A boot record, often referred to as a boot sector, is an umbrella term that describes a specific section of persistent data storage hardware. This generally includes hard disk drives (HDDs), solid-state drives (SSDs), floppy disks, and more.
Often positioned as the very first sector on the storage medium, this sector ranges in size from 512 to 4096 bytes. Although it's rather limited in capacity, the boot sector plays a vital role in the day-to-day usability of the hard drive or storage medium – particularly on IBM-based PCs.
What is a Master Boot Record?
The master boot record, or MBR, was introduced to the public alongside disk partitioning in 1983. First used with DOS 2.0, it's been a mainstay of IBM PC-compatible systems ever since.
Much like a generate boot record, the MBR stores critical data that is ultimately loaded into your system's RAM and executed via the BIOS. In the case of the MBR, this includes partition and file system data for each sector on your hard drive or storage medium. It also contains important executable code for the OS, which is typically known as a boot loader.
Unlike boot records, which are found on all mediums of IBM PC-compatible data storage, the MBR isn't seen on non-partitioned media. This includes floppy disks and other devices that are meant to mimic their functionality.
However, MBRs are limited to a maximum addressable storage space of 2 TiB (232 × 512 bytes) per partitioned disk. Note that this limit is measured in tebibytes – which use a binary system – as opposed to TB (terabytes), which are based on the power of 10.
As a result, the MBR framework is currently being phased out in favor of the GUID (globally unique identifier) Partition Table, or GPT.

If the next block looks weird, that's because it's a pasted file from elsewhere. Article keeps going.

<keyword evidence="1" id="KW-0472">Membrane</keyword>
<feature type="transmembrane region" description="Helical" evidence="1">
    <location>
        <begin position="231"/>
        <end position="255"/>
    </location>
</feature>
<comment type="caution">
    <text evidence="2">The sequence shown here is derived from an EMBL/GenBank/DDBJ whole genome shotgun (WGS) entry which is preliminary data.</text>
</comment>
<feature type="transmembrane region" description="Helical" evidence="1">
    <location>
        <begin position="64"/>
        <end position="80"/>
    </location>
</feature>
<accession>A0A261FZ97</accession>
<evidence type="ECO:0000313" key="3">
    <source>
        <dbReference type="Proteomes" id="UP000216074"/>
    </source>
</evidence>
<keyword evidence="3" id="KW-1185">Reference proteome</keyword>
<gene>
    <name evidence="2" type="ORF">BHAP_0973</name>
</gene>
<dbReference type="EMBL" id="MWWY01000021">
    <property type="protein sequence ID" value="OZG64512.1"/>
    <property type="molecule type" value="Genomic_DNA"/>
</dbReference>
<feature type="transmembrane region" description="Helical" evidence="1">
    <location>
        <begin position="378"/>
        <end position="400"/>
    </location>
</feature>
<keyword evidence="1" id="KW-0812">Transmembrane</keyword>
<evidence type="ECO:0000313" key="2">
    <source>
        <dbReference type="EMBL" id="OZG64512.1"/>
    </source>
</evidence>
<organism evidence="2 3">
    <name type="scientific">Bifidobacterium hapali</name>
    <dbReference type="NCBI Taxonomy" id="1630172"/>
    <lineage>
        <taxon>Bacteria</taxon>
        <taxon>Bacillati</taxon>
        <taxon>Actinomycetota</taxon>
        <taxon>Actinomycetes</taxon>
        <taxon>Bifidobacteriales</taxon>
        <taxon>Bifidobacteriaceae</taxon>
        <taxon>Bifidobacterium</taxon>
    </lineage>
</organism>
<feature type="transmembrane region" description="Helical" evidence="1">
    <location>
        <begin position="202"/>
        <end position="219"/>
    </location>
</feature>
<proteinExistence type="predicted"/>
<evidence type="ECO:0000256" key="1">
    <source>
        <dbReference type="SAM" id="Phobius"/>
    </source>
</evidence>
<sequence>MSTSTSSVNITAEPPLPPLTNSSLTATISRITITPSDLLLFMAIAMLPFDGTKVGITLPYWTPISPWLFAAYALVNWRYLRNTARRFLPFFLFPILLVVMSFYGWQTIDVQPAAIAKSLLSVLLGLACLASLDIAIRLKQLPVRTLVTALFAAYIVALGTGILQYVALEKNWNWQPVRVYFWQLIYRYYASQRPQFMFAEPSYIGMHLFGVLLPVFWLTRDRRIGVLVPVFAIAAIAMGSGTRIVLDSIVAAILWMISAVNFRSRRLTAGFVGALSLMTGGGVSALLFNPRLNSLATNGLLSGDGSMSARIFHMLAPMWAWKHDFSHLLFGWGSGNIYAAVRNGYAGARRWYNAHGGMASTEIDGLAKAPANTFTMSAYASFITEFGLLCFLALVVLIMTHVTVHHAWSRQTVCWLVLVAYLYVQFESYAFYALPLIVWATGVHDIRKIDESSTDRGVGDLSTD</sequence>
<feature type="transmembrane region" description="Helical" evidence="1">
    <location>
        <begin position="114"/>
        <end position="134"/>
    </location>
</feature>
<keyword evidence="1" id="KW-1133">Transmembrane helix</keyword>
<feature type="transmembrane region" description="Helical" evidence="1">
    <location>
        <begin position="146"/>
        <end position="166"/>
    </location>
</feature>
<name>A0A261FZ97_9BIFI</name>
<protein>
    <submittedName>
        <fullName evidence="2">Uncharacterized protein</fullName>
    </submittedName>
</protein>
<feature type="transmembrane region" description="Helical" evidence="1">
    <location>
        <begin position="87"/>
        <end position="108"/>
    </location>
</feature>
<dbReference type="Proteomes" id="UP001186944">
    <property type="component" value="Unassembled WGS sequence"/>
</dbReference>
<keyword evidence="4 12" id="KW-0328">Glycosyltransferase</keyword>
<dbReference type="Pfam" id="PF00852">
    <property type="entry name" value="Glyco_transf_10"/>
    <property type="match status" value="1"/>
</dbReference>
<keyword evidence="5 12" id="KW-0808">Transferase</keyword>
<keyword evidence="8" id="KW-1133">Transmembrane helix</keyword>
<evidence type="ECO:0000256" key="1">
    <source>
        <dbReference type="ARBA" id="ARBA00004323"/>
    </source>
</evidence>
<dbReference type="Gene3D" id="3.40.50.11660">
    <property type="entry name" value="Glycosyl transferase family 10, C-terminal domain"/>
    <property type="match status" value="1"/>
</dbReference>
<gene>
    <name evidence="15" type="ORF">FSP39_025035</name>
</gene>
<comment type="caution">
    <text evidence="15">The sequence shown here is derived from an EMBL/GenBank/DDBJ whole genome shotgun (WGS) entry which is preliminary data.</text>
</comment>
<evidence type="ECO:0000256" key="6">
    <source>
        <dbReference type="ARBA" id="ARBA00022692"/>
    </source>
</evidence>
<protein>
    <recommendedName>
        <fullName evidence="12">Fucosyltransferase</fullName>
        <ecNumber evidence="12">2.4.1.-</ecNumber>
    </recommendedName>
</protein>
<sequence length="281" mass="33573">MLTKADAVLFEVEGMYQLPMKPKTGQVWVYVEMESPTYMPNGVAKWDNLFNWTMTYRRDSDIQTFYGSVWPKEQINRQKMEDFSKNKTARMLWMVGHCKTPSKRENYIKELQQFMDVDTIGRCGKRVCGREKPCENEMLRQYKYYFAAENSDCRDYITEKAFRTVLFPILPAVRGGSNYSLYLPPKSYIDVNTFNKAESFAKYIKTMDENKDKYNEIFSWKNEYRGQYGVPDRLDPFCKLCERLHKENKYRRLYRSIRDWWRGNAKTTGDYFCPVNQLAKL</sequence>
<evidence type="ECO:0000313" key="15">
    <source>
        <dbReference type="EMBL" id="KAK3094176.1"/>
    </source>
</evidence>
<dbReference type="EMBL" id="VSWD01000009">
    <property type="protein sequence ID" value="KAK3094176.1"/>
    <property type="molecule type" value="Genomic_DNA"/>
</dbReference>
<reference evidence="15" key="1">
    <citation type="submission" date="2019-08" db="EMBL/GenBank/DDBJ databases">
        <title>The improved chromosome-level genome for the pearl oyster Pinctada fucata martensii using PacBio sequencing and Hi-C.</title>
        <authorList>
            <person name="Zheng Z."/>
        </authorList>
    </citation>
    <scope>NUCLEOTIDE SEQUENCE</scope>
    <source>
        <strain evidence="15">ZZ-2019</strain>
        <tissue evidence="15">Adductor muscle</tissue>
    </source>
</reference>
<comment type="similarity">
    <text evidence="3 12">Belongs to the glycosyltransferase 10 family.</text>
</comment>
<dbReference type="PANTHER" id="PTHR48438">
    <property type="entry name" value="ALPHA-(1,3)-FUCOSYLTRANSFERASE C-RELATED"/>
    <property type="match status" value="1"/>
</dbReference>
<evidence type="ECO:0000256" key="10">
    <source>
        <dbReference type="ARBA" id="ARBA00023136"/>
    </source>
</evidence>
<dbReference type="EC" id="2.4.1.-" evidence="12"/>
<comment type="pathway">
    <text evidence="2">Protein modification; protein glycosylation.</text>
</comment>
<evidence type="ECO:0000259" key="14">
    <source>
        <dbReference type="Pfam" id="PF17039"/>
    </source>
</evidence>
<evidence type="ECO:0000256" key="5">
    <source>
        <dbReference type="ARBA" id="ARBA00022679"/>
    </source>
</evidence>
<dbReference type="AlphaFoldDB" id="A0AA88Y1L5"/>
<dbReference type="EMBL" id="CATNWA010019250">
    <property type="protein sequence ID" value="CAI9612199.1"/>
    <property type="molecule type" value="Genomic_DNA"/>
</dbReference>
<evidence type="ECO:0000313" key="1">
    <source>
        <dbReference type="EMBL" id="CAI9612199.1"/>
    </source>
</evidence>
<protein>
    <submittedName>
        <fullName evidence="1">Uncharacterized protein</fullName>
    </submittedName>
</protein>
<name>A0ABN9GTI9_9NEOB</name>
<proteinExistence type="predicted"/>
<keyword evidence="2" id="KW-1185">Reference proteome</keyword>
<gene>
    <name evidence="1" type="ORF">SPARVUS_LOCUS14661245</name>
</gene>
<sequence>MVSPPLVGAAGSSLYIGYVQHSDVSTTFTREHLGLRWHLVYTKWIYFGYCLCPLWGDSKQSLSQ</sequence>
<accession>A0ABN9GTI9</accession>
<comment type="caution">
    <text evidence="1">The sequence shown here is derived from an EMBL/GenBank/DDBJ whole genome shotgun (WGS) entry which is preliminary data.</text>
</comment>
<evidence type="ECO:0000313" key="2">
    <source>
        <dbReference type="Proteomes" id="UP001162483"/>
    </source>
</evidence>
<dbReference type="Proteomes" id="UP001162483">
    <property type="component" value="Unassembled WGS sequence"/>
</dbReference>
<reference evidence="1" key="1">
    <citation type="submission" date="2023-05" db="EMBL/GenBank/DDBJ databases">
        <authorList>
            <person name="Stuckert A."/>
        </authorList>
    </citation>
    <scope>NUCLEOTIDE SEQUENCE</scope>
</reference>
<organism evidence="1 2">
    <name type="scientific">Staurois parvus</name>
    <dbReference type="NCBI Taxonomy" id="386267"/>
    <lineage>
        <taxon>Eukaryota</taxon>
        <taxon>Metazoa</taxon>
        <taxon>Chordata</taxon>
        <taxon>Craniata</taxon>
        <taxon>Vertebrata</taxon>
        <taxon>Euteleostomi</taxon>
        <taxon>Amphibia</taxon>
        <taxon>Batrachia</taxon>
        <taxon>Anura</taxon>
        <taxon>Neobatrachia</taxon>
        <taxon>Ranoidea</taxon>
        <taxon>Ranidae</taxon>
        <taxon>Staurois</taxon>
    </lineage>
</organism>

What is a Volume Boot Record (VBR)?
Sometimes known as a volume boot sector, partition boot sector, or partition boot record, a VBR is another type of boot record for both partitioned and un-partitioned devices. Like a traditional boot sector, this includes HDDs, SDDs, floppy disks, and more.
When utilized on non-partitioned devices like floppy disks, the VBR comprises the first sector of the device's storage space. In this sense, it takes the place of the MBR. For partitioned devices, the VBR comprises the first sector of any single partition. This lets the MBR remain on the very first sector of the device as a whole.
What is an Extended Boot Record (EBR)?
Also known as an extended partition boot record, an EBR (or EPBR) represents a logical drive within an extended partition. It contains both an extended partition table and a signature word for the sector. If your system doesn't utilize an extended partition, then there are no logical drives associated with it and, as such, there isn't an EBR.
How Does a Boot Record Affect Data Integrity?
It's the boot record's job to store raw machine code for chainloading into the system's RAM before being executed by the BIOS. As one might expect, experiencing physical damage, data loss, or data corruption in your primary hard drive's boot record could render the entire system inoperable and inaccessible.
You may read more about disk partitioning in Wikipedia: Disk partitioning.